Guido Donati (1949)
Donati plays Donati - Organ Works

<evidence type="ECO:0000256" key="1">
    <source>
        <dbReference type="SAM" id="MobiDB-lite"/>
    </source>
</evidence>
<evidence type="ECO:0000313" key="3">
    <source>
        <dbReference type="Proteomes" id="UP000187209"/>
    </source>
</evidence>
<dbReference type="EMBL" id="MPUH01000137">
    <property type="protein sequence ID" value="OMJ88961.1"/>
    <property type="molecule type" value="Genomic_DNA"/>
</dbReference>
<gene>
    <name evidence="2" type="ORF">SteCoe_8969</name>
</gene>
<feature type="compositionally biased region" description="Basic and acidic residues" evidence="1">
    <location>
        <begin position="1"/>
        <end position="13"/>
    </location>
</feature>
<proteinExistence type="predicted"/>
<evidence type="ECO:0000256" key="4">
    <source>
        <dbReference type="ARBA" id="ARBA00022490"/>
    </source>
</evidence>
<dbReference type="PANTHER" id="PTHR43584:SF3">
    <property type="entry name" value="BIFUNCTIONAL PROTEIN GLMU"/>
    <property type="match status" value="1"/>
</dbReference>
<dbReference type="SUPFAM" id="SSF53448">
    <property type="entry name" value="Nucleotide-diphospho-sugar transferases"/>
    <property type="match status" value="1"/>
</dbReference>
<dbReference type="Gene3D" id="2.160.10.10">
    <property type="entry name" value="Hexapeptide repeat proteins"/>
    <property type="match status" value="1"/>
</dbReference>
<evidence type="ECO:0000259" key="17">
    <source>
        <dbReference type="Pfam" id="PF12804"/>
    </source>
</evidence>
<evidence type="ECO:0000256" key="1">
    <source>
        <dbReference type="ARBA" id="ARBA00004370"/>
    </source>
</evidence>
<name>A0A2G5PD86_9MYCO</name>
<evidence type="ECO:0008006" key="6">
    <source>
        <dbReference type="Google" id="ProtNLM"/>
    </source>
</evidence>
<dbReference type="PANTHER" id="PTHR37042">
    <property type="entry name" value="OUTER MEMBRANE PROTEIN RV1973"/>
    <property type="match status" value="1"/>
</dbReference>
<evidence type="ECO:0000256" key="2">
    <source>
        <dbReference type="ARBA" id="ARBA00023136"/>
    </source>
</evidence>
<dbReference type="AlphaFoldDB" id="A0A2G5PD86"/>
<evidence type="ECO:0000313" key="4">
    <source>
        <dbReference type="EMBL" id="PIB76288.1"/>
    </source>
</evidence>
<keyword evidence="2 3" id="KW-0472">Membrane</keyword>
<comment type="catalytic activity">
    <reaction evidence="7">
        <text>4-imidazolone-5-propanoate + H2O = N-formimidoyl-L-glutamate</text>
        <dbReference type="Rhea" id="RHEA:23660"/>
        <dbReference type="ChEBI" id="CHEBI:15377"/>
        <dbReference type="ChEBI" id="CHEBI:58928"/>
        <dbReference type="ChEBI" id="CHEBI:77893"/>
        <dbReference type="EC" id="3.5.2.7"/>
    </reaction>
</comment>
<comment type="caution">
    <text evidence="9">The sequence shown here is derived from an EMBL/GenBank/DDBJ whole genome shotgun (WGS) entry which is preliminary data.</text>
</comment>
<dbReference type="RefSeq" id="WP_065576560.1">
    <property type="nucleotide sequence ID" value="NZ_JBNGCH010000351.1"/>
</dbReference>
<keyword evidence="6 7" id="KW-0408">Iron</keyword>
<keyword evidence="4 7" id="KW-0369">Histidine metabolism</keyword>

This CD, entirely dedicated to the compositions of Guido Donati and interpreted by the composer himself, is truly unique. For Donati is not simply an organist (albeit a fine one) who composes on the side, cultivating a sort of private hobby in his own personal hortus conclusus. On the contrary, he is a D.O.C. composer who fearlessly takes on the grand genres and loves challenges. Donati possesses a solid training, a perfectly respectable palmarès, and a catalogue of compositions ranging from chamber to orchestral and theatrical works, among others. Of course, the organ is awarded pride of place, and it is in fact here that Donati skillfully succeeds in stepping ìoutside the boxî, taking even the most flexible listener by surprise. He adds his love for jazz (which he frequents with a passion) and his omnivorous enthusiasm for ìalternativeî cultures; to define his musical language as ìeclecticî is both misleading and even banal. Today it is fashionable to speak of ìcontaminationî or ìcrossoverî: the labels are unimportant. Other things are what really count: showing, for example, that at the origin of the pieces recorded here there is first and foremost a man who is di-verted by composing, in the etymological sense of the word. It comes from the Latin divertere, which means to turn oneís glance elsewhere, to alter oneís objective, to challenge oneself (and challenge the history of music with its traditional forms), consciously playing a game of cum-ponere or com-posing, of juxtaposing elements which are at times visibly heterogeneous, applying a calibrated sense of proportions and attaining almost invariably captivating effects. (Incidentally, the Italian word divertimento is a very musical term, as in Mozartís Divertimenti; the French word divertissement implies ìplayî, joie de vivre. The concept of to play which in Italian is expressed with two words (suonare in the musical sense, giocare in the literal one) is expressed in other languages by a single word: jouer, spielen.) Moreover, in the poetica of Donati and his music (ποιειν), there is a great deal of humor and subtle self-irony, albeit concealed behind a veil of serious aplomb and solid discipline in the areas of harmony, counterpoint and other aspects of musicianship.